Footage of Tent City donated by Daniel DeVivo and Valeria Fernandez. For more of their powerful imagery from Arizona, visit

I produced this short video with award-winning journalist Maria Hinojosa for to preview her PBS documentary “Lost in Detention,” a film exploring the extraordinary growth of the immigration detention system under the Obama administration.

Produced by / Animations by

For more information:

A collaboration with the National Day Laborer Organizing Network (NDLON), the National Immigrant Youth Alliance (NIYA) and Puente Movement, this video features a live performance by Chilean MC Ana Tijoux in Arizona, with a group of undocumented youth activists who participated in a historic civil disobedience action, directly confronting ‘America’s Toughest Sherrif,’ Joe Arpaio. This video was produced as part of the “Alto Arizona” campaign. More info here:

Director/Editor: Alex Rivera
Director of Photography: Lisa Rinzler
Additional Camera: Daniel Devivo
Protest Footage: PanLeft Productions
Thanks to: Alonso Parra

Developed with support from the gallery at CALIT2 at the University of California, San Diego

MEMORIAL OVER GENERAL ATOMICS  is an aerial sculpture. Its object of inspiration is the beguiling military drone, or ‘Unmanned Aerial Vehicle.’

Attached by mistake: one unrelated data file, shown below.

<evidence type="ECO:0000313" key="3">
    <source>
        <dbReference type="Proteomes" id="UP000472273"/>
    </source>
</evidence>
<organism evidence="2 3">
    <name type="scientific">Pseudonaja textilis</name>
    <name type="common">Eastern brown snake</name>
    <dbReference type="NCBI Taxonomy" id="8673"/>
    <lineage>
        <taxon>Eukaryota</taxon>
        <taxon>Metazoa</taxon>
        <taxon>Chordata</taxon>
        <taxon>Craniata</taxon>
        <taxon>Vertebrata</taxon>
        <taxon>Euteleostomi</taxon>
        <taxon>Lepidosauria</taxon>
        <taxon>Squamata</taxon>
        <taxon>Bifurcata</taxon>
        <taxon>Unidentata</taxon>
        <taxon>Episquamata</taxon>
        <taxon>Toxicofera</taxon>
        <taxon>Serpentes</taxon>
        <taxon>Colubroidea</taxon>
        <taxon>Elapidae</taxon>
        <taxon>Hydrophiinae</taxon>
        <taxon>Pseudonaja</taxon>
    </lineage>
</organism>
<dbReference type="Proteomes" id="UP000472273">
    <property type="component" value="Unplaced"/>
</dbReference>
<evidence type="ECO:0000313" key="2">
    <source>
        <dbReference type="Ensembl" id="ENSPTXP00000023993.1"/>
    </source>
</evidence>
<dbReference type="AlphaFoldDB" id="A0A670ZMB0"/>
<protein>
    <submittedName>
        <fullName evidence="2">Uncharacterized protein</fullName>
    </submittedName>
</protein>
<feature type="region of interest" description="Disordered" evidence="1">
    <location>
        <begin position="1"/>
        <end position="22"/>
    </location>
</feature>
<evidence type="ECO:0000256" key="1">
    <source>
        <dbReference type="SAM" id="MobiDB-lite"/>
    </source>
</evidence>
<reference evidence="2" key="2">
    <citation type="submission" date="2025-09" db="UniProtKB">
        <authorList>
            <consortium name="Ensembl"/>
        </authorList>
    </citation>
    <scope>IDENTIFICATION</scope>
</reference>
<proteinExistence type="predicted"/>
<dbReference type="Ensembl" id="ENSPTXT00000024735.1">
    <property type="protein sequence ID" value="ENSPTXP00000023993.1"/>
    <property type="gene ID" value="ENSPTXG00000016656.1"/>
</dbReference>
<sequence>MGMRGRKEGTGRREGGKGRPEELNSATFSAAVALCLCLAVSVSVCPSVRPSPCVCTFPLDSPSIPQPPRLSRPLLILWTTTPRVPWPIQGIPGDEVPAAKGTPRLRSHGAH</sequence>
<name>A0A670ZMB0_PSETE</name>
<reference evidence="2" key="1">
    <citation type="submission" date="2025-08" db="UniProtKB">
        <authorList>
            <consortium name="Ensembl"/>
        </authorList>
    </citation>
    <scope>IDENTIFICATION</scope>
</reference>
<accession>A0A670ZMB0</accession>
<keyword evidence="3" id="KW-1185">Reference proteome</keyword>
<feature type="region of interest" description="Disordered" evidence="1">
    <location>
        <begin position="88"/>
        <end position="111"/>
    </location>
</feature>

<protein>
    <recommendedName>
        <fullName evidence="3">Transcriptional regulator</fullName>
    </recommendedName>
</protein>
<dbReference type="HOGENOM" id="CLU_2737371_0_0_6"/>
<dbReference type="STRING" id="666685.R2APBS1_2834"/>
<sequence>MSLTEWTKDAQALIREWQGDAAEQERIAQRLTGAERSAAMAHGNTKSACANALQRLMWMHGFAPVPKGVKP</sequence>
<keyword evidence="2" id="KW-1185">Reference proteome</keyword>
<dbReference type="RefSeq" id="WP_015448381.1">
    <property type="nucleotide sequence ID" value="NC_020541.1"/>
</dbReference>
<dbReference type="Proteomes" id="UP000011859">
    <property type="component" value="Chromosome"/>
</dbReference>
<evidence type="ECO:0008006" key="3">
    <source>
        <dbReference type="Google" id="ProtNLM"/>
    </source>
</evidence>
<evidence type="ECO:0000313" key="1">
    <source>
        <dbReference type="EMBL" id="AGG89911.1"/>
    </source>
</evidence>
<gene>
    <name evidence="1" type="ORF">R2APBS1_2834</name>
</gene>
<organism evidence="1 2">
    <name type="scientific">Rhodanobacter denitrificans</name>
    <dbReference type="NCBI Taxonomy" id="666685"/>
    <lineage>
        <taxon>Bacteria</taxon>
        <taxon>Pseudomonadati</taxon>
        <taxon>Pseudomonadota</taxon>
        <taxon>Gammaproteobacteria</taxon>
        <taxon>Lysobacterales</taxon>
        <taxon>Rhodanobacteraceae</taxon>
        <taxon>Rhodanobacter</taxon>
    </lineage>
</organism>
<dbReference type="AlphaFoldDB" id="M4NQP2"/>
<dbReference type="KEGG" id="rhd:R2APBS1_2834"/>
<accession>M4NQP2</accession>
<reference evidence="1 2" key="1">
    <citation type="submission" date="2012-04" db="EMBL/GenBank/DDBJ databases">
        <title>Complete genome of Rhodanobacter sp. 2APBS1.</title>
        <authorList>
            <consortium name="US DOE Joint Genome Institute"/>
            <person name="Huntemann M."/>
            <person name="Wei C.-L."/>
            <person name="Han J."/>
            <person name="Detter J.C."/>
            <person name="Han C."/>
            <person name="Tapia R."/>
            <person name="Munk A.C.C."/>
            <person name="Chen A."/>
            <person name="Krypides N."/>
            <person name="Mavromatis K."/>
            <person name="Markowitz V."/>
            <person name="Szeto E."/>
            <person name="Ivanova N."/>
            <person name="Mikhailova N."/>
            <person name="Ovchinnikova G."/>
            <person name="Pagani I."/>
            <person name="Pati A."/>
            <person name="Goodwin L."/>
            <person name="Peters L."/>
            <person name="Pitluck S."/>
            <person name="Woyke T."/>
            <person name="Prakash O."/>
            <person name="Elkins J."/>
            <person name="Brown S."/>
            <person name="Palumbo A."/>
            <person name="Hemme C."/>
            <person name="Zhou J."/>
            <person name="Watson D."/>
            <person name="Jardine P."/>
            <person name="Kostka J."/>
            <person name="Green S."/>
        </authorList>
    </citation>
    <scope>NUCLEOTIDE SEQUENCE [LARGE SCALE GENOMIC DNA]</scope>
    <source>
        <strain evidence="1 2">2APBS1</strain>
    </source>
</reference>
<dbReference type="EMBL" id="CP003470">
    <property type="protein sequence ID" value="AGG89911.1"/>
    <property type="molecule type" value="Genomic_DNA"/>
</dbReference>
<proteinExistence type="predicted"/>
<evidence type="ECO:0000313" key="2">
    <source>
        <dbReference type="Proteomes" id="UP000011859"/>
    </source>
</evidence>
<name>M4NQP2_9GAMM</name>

The materials that constitute the sculpture are multiple, some of them often found in drones: aluminum, acrylic, a GPS locator.  However, the unusual primary material used is more often found down below military drones, as an aftershock of their presence: human bones.

MEMORIAL OVER GENERAL ATOMICS  uses human radial bones, found in the arms of every person, as ‘the arms’ of the flying machine.  The memorial completes a troubling circuit, becoming a drone re-embodied, a machine made of the aftermath of life.

The below video is a document of the first flight of MEMORIAL OVER GENERAL ATOMICS, into airspace over General Atomics, based in San Diego, California, which manufactures some of the killer drones that are being deployed around the world.